When implementing a prospecting framework, there are many potential obstacles that companies can encounter that make it difficult for your prospects to understand your offering. Generally anytime a prospect is confused, you will drop to the bottom of their priority list. Focus can mean the difference between an inconsistent pipeline and building a scalable machine. Below are three such obstacles — unrefined positioning, speaking in tech jargon, and talking a big game — and how focus will help you avoid these potential pitfalls.
The more targeted you can be in creating an “Ideal Customer Profile” zeroing in on the prospects by specific industry, by stakeholder, with key attributes, and keywords, the easier it will be to communicate the benefit of using your product (or service).
Pinpoint the specific problem that your service addresses for your ideal customer instead of trying to be all encompassing. This may seem counterintuitive, since many startups try to position themselves as a one-stop-shop to appeal to as many potential customers as possible. This type of ‘wide positioning’ is difficult to repeat and can leave prospects confused as to what you do.
Start with a single vertical, testing content that speaks to the pain points of your top 2-3 stakeholders. Once you have proven positioning in one vertical that resonates with your prospects, the easier it will be to replicate that success in the next vertical on your target list.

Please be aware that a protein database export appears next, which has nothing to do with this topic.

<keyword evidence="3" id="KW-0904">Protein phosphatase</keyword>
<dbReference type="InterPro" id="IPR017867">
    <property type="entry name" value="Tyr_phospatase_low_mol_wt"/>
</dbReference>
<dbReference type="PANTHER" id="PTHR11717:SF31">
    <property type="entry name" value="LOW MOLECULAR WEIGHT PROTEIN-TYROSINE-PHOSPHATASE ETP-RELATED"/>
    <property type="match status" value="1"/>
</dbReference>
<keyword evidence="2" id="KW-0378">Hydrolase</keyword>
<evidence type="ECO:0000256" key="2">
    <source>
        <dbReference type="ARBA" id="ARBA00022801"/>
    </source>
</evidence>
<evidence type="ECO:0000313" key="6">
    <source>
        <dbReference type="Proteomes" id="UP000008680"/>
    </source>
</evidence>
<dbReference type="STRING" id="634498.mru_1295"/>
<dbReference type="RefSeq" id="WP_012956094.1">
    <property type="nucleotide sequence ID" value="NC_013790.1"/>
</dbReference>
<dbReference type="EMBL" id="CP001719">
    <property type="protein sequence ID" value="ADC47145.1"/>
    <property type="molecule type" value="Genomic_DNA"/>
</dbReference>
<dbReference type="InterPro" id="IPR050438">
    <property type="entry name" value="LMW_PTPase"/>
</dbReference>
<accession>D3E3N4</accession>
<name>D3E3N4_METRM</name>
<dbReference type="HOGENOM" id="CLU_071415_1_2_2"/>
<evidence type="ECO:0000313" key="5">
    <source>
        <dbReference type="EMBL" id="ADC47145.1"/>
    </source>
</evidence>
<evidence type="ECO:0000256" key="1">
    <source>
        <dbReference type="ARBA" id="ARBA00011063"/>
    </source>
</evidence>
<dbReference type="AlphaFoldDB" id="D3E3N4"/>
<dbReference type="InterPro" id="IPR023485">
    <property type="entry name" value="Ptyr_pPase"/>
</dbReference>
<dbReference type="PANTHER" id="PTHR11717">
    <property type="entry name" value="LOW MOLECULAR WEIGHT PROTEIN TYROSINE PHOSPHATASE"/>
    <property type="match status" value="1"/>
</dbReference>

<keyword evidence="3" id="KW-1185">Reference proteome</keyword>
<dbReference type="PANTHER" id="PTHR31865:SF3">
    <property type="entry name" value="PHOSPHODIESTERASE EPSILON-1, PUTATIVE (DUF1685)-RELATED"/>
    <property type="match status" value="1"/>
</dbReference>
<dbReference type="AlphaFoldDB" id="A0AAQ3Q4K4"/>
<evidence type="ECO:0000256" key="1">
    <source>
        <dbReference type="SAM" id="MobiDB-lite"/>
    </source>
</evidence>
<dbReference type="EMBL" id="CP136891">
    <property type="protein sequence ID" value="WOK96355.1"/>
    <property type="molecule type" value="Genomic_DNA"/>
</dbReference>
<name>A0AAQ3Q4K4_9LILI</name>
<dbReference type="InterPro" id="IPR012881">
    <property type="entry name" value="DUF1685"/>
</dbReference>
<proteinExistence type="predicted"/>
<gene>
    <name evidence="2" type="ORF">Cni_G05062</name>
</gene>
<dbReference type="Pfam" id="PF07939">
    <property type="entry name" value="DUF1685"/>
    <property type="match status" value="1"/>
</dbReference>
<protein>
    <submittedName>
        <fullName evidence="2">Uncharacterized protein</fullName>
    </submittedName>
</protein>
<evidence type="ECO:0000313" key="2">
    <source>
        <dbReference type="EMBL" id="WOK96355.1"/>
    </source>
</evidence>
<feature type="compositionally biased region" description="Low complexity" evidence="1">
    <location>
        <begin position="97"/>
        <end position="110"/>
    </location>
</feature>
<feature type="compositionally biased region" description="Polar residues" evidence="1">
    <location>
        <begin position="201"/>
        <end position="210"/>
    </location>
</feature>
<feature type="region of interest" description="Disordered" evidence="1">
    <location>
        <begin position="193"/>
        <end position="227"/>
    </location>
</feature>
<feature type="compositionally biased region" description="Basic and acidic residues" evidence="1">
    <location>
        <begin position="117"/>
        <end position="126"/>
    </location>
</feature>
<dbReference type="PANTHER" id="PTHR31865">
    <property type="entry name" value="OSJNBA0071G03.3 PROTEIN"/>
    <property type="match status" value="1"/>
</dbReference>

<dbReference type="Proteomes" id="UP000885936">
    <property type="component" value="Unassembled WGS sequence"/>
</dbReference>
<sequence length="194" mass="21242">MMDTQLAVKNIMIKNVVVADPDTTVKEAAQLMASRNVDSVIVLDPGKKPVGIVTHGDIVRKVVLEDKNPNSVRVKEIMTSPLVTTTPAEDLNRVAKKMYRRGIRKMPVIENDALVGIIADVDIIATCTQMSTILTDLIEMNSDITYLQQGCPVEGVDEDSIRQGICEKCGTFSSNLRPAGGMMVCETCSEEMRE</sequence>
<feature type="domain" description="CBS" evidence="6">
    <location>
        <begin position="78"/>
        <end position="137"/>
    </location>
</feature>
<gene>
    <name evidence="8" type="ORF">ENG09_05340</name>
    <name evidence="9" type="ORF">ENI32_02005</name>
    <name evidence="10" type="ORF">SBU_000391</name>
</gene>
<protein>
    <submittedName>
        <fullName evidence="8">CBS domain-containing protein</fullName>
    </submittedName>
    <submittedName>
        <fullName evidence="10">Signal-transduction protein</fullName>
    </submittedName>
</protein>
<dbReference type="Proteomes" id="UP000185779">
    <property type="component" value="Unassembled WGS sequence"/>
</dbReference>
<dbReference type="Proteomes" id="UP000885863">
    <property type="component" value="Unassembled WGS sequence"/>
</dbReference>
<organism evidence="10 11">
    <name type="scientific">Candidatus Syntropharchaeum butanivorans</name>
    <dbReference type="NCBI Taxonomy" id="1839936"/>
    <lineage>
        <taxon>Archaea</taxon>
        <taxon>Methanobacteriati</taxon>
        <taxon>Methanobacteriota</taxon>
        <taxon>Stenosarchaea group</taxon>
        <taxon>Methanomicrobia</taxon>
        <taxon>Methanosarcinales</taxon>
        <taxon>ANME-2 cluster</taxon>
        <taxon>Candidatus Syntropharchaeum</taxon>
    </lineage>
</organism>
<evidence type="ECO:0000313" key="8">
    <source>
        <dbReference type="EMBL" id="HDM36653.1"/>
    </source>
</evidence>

Speaking in Tech Jargon
Many startups fall in love with their technology’s features and make the mistake of using jargon to explain what they do. But tech speak can be divisive and end up alienating the exact people you are looking to build a relationship with.
Instead of reciting all the amazing features of your technology, opt for using the simplest language to explain how the product or service will benefit your prospect. The easier it is for a prospect to understand how you can help them, the faster they move towards a meeting or referring you to a decision maker.
EXAMPLE: A recent client utilized this approach when selling a real-time verification software in a subscription model. Instead of taking the approach of what the software does and how it differs from other similar competing software, we focused on how the software can benefit the consumer — by reaching the elusive millennial demographic. In the end, reaching the demographic proved to be much more engaging than speaking to the technology itself.
Talking a Big Game
It’s easy to make claims that you have no true competitors. But words are cheap and customers are savvy enough to research which claims are legitimate, or not.
The age-old idiom “show not tell” applies to prospecting outreach — use proof points to demonstrate the results you’ve produced with prior clients (e.g. data, testimonials, case studies) in all email and phone touches.
Anyone can make claims about how great their product or service is, but let your prospect come to those conclusions on their own by giving concrete examples of what you have accomplished.
EXAMPLE: “Company A is an online global community of 4mm baby boomers & their favorite brands. Last year we drove over $1.5B of tracked incremental revenue for 200 major retailers like X, Y and Z.”
Following these three tips can help you narrow your focus into a repeatable system for interacting with the prospects with the highest probability of closing. By clearly positioning your service for the most ideal prospects, keeping your language simple, and letting your experience speak for itself, you will be qualifying faster and building consistency in your pipe.